I always bring spare rivets and tools, which we describe in one of our YouTube videos. The weather stripping was easy to push back with a flat-head screwdriver.
$0 and about 15 minutes of my time.
Though we have shore power in the Crested Butte RV Resort our next destination in Silverton will be dry camping. I’ve been periodically running the generator to circulate oil and keep the battery charged. On the last generator start I discovered the battery was dead and after some diagnostics found it would no longer charge. Considering the battery is over three years old it’s time to replace it.
I made a quick trip down to an auto parts store in Gunnison. The part is a standard motorcycle battery called a YTZ14S. It was easily located and replaced with nothing more than a #2 phillips screwdriver.
$100 for a new battery and recycling fee and about 15 minutes of my time.
Our Sierra Denali pickup experienced a failure in the DEF (Diesel Exhaust Fluid) tank temperature sensor two days before departure. I knew this was the DEF tank because I hooked up our ODB scanner which gave me a code I could look up on the internet. If you don’t have an ODB reader get one, they’re cheap and can save your butt on the road!
Also in a separate incident the passenger side spherical mirror popped out. I quickly discovered how critical that mirror had become to towing the Airstream.
My Phoenix Chevrolet dealer was able to replace the DEF tank in a few hours and incredibly the tank was covered as part of the drive train warranty. I’m also most grateful we were able to fix this before departure.
AS For the mirror we were able to order a replacement at the Chevrolet dealer in Gunnison.
Because the DEF tank was covered under warranty cost to me was $0 though I did spend several hours at the dealer. No biggie. The mirror, however, was a whopping $150.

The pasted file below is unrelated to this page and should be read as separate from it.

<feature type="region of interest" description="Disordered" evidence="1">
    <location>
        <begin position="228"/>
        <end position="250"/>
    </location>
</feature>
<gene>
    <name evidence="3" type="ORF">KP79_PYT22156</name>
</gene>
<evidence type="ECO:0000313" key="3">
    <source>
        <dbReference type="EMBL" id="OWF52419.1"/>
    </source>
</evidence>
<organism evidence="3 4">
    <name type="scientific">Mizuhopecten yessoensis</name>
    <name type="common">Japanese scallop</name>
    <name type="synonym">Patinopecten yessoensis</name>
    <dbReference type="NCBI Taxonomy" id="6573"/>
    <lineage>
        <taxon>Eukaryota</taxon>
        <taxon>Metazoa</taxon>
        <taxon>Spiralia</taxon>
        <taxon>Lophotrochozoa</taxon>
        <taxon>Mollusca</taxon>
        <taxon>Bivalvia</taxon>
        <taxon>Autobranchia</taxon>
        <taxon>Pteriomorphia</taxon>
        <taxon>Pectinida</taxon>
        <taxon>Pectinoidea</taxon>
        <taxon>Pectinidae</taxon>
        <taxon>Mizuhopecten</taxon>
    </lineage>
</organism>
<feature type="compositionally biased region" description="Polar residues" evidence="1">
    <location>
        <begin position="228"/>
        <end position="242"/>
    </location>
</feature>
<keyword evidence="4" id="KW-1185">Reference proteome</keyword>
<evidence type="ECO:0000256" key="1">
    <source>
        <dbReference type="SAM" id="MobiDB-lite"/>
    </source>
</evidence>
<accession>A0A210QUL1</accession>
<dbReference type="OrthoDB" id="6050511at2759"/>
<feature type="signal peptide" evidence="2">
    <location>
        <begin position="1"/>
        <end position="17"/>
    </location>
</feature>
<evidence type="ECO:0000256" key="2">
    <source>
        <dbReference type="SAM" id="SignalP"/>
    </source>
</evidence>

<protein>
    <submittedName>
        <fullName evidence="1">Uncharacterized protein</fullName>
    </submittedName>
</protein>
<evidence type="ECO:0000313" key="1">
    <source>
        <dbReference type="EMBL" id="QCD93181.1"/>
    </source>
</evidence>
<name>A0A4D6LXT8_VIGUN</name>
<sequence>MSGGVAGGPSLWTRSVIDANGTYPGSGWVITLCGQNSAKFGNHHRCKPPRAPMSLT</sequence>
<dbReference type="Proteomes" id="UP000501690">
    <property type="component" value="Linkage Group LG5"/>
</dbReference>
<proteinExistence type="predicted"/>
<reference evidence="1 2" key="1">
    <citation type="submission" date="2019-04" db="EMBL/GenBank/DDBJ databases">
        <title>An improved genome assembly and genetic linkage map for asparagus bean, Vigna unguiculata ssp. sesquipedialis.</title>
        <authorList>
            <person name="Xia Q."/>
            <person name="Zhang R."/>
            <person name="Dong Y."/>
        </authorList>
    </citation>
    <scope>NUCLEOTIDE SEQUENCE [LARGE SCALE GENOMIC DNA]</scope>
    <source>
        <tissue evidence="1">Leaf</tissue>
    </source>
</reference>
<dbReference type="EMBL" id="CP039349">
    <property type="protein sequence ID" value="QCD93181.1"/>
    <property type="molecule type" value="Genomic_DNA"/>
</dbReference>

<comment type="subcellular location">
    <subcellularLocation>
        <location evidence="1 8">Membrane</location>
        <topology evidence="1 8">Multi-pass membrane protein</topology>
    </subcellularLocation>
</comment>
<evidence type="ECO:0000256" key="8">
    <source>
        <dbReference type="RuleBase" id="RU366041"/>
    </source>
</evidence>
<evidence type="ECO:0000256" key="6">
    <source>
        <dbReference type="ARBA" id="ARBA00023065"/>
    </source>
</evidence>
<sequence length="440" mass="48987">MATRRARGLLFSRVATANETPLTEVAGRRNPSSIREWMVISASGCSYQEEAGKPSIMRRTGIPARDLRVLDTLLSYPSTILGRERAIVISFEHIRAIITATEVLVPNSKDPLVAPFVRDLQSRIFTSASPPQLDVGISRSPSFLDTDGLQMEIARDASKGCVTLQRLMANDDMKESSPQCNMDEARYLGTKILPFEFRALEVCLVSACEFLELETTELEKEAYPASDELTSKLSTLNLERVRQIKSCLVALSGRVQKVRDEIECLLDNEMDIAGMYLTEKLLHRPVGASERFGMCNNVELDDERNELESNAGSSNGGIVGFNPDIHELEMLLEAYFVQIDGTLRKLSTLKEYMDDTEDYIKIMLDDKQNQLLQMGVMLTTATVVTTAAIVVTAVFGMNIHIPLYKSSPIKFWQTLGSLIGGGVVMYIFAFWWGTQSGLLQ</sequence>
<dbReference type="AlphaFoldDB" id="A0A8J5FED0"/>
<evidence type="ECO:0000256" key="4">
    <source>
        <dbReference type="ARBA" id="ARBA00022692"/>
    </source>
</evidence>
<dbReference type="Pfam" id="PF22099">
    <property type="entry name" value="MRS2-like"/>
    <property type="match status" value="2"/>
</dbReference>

By now you all know my job is software, and to do it I have to remote into my office over the internet. Because of this I have multiple redundant systems to connect to the internet:
- WiFi Booster
This device amplifies a WiFi (wireless fidelity) signal and presents it in the Airstream as my own strong personal WiFi hotspot.
A WiFi booster is useful when you have WiFi available from your campground but the source is weak or spotty. The down side to the WiFi booster is, honestly, most campground WiFi sucks even when you can get a clear signal. Because of this I rarely use the WiFi booster though the Crested Butte RV Resort WiFi is exceptional so I’ve been using it extensively.
- Cellular Booster
This device amplifies cellular LTE signals for any cellular device placed next to the booster’s patch antenna. As long as I have one bar of LTE service without the booster I can usually achieve a workable connection with the booster.
- iPhone 8
The iPhone can serve as an excellent personal hotspot. When combined with the cellular booster I can usually work anywhere that has at least one bar of LTE service. The booster gives the iPhone excellent connectivity to the cellular tower and then the iPhone gives me a strong personal WiFi hotspot in the Airstream.
- Ellipsis Jetpack
The jetpack is a device sold by Verizon that presents a strong personal WiFi hotspot in the Airstream. Just like the iPhone the jetpack is combined with the cellular booster and I can usually work anywhere that has at least one bar of LTE service.
For reasons I can’t begin to explain, though, I have found that even when using the cellular booster the iPhone and jetpack achieve different results. Because of this, I have found that in areas where I am having trouble one of these two devices will usually work.
On this trip I have been experiencing a host of problems connecting to the internet, as I shall explain.